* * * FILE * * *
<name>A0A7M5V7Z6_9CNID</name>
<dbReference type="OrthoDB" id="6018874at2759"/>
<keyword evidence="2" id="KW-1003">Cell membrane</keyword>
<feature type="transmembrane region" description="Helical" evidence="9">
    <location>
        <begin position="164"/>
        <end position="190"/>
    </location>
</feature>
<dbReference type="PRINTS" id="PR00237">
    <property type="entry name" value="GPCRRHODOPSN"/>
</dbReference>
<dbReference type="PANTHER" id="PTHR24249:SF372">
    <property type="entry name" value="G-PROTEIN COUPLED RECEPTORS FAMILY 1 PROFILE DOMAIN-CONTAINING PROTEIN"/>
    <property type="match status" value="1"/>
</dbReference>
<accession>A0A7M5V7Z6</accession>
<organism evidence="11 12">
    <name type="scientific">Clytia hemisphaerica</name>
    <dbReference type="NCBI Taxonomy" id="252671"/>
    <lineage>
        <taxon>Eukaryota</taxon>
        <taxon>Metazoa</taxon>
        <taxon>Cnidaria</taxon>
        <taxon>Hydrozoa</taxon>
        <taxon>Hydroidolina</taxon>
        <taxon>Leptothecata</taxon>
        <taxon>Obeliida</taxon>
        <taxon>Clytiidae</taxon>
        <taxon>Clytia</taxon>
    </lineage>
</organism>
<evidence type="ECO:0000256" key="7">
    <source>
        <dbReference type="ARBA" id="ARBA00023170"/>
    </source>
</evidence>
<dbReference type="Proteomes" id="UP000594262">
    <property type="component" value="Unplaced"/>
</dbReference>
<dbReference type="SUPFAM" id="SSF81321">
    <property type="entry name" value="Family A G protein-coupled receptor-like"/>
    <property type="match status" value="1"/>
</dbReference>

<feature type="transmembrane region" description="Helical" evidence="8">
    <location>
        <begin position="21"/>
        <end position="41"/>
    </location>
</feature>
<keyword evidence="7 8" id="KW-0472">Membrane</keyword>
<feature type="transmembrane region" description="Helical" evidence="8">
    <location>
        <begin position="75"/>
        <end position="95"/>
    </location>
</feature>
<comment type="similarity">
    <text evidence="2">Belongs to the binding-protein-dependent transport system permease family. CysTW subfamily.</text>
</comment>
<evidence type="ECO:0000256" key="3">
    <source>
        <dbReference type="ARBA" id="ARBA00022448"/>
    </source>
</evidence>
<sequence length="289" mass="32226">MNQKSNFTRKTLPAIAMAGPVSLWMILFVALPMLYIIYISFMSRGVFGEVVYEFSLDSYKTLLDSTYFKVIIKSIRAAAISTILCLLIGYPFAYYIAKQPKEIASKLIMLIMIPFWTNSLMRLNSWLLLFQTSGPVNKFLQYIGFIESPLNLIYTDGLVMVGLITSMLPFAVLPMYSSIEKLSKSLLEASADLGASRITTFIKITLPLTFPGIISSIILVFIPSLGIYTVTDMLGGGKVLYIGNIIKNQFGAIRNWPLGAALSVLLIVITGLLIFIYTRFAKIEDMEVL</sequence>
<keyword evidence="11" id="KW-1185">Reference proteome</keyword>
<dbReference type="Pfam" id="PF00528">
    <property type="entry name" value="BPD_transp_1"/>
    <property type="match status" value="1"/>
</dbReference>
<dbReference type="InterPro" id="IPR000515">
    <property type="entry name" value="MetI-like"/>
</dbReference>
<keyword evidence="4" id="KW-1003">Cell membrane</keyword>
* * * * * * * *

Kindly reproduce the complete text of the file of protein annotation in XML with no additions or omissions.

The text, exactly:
<name>A0A7M5V7Z6_9CNID</name>
<dbReference type="OrthoDB" id="6018874at2759"/>
<keyword evidence="2" id="KW-1003">Cell membrane</keyword>
<feature type="transmembrane region" description="Helical" evidence="9">
    <location>
        <begin position="164"/>
        <end position="190"/>
    </location>
</feature>
<dbReference type="PRINTS" id="PR00237">
    <property type="entry name" value="GPCRRHODOPSN"/>
</dbReference>
<dbReference type="PANTHER" id="PTHR24249:SF372">
    <property type="entry name" value="G-PROTEIN COUPLED RECEPTORS FAMILY 1 PROFILE DOMAIN-CONTAINING PROTEIN"/>
    <property type="match status" value="1"/>
</dbReference>
<accession>A0A7M5V7Z6</accession>
<organism evidence="11 12">
    <name type="scientific">Clytia hemisphaerica</name>
    <dbReference type="NCBI Taxonomy" id="252671"/>
    <lineage>
        <taxon>Eukaryota</taxon>
        <taxon>Metazoa</taxon>
        <taxon>Cnidaria</taxon>
        <taxon>Hydrozoa</taxon>
        <taxon>Hydroidolina</taxon>
        <taxon>Leptothecata</taxon>
        <taxon>Obeliida</taxon>
        <taxon>Clytiidae</taxon>
        <taxon>Clytia</taxon>
    </lineage>
</organism>
<evidence type="ECO:0000256" key="7">
    <source>
        <dbReference type="ARBA" id="ARBA00023170"/>
    </source>
</evidence>
<dbReference type="Proteomes" id="UP000594262">
    <property type="component" value="Unplaced"/>
</dbReference>
<dbReference type="SUPFAM" id="SSF81321">
    <property type="entry name" value="Family A G protein-coupled receptor-like"/>
    <property type="match status" value="1"/>
</dbReference>

<feature type="transmembrane region" description="Helical" evidence="8">
    <location>
        <begin position="21"/>
        <end position="41"/>
    </location>
</feature>
<keyword evidence="7 8" id="KW-0472">Membrane</keyword>
<feature type="transmembrane region" description="Helical" evidence="8">
    <location>
        <begin position="75"/>
        <end position="95"/>
    </location>
</feature>
<comment type="similarity">
    <text evidence="2">Belongs to the binding-protein-dependent transport system permease family. CysTW subfamily.</text>
</comment>
<evidence type="ECO:0000256" key="3">
    <source>
        <dbReference type="ARBA" id="ARBA00022448"/>
    </source>
</evidence>
<sequence length="289" mass="32226">MNQKSNFTRKTLPAIAMAGPVSLWMILFVALPMLYIIYISFMSRGVFGEVVYEFSLDSYKTLLDSTYFKVIIKSIRAAAISTILCLLIGYPFAYYIAKQPKEIASKLIMLIMIPFWTNSLMRLNSWLLLFQTSGPVNKFLQYIGFIESPLNLIYTDGLVMVGLITSMLPFAVLPMYSSIEKLSKSLLEASADLGASRITTFIKITLPLTFPGIISSIILVFIPSLGIYTVTDMLGGGKVLYIGNIIKNQFGAIRNWPLGAALSVLLIVITGLLIFIYTRFAKIEDMEVL</sequence>
<keyword evidence="11" id="KW-1185">Reference proteome</keyword>
<dbReference type="Pfam" id="PF00528">
    <property type="entry name" value="BPD_transp_1"/>
    <property type="match status" value="1"/>
</dbReference>
<dbReference type="InterPro" id="IPR000515">
    <property type="entry name" value="MetI-like"/>
</dbReference>
<keyword evidence="4" id="KW-1003">Cell membrane</keyword>